Abstract 10098: Cause, Timing and Location of Death in the Single Ventricle Reconstruction Trial
Objective: The Single Ventricle Reconstruction (SVR) trial randomized 555 subjects with a single right ventricle undergoing the Norwood procedure at 15 North American centers to receive either a modified Blalock-Taussig shunt (MBTS) or right ventricle-to-pulmonary artery shunt (RVPAS). The rate of death or cardiac transplantation by 12 months post-randomization was 36% for the MBTS and 26% for the RVPAS, consistent with other publications. Despite ongoing concerns about the high mortality rate, little is known about the circumstances of these deaths.
Methods: A committee adjudicated all deaths for cause, and recorded the timing, location and other factors for each event.
Results: There were 164 deaths within 12 months post-randomization. The median age at death for these subjects was 1.6 months (interquartile range, 0.6-3.7 months). The highest number of deaths occurred during the Norwood hospitalization (88), followed by the interstage period from Norwood discharge to stage II admission (54). The most common cause of death was cardiovascular (42%), followed by unknown cause (24%) and multi-system organ failure (7%) (Table 1). Cause of death was similar for each shunt. The most common location of death was at an SVR trial hospital (74%), followed by home (13%). In 29/164 subjects (18%), death was categorized as unexpected, with the initial event occurring at home. Twelve of the deaths (41% of unexpected deaths, 7% of all deaths in the SVR trial) were preceded by a prodrome, such as irritability or feeding intolerance.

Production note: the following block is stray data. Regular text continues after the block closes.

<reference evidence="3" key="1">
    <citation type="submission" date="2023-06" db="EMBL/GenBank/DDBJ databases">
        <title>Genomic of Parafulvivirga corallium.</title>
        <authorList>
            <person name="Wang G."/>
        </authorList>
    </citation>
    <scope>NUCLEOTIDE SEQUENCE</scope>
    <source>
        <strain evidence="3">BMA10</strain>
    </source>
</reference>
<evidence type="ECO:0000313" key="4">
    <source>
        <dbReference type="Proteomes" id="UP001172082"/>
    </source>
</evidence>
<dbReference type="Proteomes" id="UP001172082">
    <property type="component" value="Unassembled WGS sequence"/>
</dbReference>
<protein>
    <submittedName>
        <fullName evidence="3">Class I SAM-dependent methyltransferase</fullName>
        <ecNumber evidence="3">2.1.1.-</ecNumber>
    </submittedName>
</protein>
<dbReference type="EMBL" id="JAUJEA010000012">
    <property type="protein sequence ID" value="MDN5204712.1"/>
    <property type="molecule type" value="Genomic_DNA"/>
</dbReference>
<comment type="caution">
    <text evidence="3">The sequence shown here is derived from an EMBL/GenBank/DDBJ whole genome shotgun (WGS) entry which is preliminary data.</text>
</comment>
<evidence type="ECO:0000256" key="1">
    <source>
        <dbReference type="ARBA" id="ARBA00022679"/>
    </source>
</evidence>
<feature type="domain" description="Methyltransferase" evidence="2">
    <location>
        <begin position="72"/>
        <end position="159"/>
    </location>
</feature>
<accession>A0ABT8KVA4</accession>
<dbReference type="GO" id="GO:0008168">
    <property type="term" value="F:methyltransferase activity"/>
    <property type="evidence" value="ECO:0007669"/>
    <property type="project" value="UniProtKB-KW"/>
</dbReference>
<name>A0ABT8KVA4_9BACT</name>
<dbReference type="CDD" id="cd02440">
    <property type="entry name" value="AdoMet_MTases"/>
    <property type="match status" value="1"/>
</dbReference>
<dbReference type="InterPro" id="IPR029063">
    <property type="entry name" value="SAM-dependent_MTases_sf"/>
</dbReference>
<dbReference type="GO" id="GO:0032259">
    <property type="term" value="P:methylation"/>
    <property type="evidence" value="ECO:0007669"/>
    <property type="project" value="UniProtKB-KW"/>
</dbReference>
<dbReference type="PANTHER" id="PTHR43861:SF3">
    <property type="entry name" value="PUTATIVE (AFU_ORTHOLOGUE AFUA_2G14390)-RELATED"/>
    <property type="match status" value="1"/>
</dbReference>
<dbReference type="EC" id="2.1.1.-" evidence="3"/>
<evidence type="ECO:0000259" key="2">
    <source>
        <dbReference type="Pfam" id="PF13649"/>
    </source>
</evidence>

Conclusions: In infants with a single right ventricle undergoing staged repair, the majority of deaths within the first 12 months are due to cardiovascular causes, occur in hospital and are within the first few months of life. These observational data suggest that improvement in surgical technique, inpatient and outpatient management, and education of family and healthcare providers may improve outcomes for this challenging group of patients.
- © 2011 by American Heart Association, Inc.